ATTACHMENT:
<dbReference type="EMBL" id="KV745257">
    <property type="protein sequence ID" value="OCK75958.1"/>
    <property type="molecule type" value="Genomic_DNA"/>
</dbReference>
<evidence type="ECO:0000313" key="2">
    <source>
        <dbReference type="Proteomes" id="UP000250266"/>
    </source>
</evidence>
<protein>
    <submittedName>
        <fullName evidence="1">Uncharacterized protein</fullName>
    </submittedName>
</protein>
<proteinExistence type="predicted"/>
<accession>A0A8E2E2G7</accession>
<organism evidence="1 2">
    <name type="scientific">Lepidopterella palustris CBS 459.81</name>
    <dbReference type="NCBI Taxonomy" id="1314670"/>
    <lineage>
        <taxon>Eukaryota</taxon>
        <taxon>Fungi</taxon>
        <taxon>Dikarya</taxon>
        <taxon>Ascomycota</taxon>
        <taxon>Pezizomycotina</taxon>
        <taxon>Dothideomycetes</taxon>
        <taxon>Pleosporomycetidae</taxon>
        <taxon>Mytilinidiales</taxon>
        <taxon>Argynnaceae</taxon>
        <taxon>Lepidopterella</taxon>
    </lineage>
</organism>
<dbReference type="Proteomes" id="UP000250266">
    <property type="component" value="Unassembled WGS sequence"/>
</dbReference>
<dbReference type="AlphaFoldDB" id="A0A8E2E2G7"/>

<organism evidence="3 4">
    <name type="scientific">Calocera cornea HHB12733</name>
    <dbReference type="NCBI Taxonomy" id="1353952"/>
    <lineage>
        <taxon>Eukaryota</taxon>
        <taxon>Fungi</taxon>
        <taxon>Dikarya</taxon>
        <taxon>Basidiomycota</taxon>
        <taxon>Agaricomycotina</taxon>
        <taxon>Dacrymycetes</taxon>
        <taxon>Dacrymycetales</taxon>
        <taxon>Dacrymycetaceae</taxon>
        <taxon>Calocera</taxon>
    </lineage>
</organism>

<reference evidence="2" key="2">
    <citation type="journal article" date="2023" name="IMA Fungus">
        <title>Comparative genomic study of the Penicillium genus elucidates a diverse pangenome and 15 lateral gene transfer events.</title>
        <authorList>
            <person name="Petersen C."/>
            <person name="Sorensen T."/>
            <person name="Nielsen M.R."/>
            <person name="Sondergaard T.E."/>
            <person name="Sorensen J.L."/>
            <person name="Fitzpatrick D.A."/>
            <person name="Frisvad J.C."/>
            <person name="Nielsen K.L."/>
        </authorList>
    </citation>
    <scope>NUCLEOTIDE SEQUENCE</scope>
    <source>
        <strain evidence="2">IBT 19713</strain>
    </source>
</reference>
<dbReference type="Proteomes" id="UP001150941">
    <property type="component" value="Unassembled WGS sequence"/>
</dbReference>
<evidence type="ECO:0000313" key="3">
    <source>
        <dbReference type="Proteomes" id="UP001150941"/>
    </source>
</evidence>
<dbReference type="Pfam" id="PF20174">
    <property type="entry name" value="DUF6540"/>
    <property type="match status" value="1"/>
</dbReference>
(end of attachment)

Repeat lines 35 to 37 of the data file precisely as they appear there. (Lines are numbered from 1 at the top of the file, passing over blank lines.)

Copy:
</dbReference>
<dbReference type="AlphaFoldDB" id="A0A8E2E2G7"/>

<organism evidence="3 4">